As sunbathers sipped beer and caught rays at the swimming pool right outside, an overflow crowd swarmed into a posh Palm Springs hotel Sunday afternoon to hear militia promoter Mark Koernke speak about how the federal government is stomping out the liberties and constitutional rights of American citizens.
Koernke was one of several anti-government speakers scheduled to address the five-hour "taking our country back" conference at the Palm Springs Hilton resort. In all, organizers said, more than 600 people attended at $12 a ticket, with about 200 watching on closed-circuit TV in a separate room because no space was left in the ballroom.
Among the speakers who appeared before Koernke was scheduled to take the podium was Ted L. Gunderson, a former FBI agent and self-proclaimed satanic expert, who told the crowd that the government is using last month's bombing of the federal building in Oklahoma City to "arouse the American public . . . to further erode our liberties and destroy constitutional rights."
Afterward, Gunderson said he believes that the bombing was perpetrated by "an element within the government, a demonic element from within the government, but I don't know who it is. . . . Somebody in the government--Army, whatever--somebody in the system was responsible."
About 50 demonstrators, including members of the National Organization for Women, peacefully protested the appearance of Koernke, a University of Michigan janitor who has promoted underground militias on his shortwave radio broadcasts, and whose visibility has soared since the Oklahoma City bombing.
One protest organizer, Rancho Mirage Councilman Alan Seman, called the protest turnout "relatively small."
"There are 250,000 people in the (Coachella) valley," he said. "I'm sure they have other obligations. There's a basketball game this afternoon."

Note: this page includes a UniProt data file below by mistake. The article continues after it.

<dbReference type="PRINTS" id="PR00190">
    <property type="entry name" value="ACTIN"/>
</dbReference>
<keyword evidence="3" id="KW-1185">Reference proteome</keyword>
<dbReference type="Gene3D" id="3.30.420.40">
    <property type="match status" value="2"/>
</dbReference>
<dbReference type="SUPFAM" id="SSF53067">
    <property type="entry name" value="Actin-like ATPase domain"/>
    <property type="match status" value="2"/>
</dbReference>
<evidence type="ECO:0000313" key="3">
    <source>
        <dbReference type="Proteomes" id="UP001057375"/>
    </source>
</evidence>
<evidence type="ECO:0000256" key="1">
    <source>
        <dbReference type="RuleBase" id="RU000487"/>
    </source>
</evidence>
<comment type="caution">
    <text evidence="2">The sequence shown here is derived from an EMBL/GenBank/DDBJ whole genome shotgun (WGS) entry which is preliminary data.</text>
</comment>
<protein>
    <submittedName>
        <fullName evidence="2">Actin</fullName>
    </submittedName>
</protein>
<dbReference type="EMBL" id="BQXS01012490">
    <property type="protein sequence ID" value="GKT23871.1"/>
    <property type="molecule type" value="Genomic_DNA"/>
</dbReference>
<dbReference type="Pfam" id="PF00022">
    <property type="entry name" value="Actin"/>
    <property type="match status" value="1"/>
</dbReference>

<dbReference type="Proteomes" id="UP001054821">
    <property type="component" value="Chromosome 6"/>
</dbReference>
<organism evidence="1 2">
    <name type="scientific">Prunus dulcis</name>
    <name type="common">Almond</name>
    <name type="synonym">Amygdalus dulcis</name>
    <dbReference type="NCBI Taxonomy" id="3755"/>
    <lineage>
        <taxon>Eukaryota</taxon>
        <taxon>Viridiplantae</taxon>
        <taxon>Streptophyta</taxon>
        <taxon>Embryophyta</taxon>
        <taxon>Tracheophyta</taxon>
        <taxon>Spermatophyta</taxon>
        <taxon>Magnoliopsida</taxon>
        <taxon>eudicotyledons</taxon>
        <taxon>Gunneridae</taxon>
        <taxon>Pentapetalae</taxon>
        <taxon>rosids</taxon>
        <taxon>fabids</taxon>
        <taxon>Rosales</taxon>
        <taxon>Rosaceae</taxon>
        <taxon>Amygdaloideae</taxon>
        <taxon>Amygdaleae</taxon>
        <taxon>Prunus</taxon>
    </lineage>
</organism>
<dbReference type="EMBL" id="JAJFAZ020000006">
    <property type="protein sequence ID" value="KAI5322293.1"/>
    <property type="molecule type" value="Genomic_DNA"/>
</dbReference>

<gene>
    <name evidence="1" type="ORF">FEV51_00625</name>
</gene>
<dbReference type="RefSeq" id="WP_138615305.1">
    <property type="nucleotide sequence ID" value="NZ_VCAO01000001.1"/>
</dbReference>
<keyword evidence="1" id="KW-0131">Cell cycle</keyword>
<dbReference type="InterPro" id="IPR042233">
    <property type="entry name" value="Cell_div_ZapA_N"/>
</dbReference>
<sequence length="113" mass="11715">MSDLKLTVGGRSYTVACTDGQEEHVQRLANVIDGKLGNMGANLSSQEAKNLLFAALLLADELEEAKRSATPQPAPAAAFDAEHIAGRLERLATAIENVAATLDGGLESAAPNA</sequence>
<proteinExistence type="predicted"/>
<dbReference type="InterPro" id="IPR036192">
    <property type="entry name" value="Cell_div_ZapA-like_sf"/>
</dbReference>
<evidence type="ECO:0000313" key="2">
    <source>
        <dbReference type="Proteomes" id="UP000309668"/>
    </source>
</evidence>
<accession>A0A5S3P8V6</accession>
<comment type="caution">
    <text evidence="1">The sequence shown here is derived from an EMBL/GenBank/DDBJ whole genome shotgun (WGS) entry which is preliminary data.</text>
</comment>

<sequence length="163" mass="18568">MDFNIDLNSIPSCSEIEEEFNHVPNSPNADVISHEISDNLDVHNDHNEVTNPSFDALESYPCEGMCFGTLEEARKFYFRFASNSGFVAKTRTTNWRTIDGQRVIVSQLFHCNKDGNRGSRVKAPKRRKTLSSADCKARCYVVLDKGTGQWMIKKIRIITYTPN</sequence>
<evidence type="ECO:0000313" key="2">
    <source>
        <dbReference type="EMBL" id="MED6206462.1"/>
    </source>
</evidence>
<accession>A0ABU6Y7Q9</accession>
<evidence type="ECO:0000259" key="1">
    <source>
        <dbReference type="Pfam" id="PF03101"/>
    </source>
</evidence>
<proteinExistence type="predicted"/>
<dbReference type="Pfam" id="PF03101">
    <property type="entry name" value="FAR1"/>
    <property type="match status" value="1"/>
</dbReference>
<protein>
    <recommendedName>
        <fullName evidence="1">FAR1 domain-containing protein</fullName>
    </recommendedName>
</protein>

Inside the Horizon Ballroom, speaker Charlena Alden, of the Del Mar-based Citizens Against Legal Loopholes, demanded that Congress authorize hearings into the Justice Department, the GATT and NAFTA treaties, and the Federal Reserve Board.
If not, she said, her group will file 2 million simultaneous lawsuits in September. "We'll gun them down with paper," she said of her plans to "shut down the system."
At a poolside bar outside the ballroom, D. D. Gerdin, here from Aspen, Colo., for a ski conference, lunched on spinach salad and shook her head in disbelief.
"I don't agree with them. They should come outside and come into the real world," she said.
Koernke was the big draw at the event. He was an initial target of FBI interest after the April 19 Oklahoma City bombing as a result of a fax he sent about the blast to a congressman, and his fleeting association with suspect Timothy McVeigh.
Koernke, 37, has not been linked to the deadly bombing, but his broadcasts were recently suspended because of the negative publicity he has engendered since the Oklahoma episode, which he has asserted was a government plot to "draw our attention away from the economic crisis imposed on us by top government officials."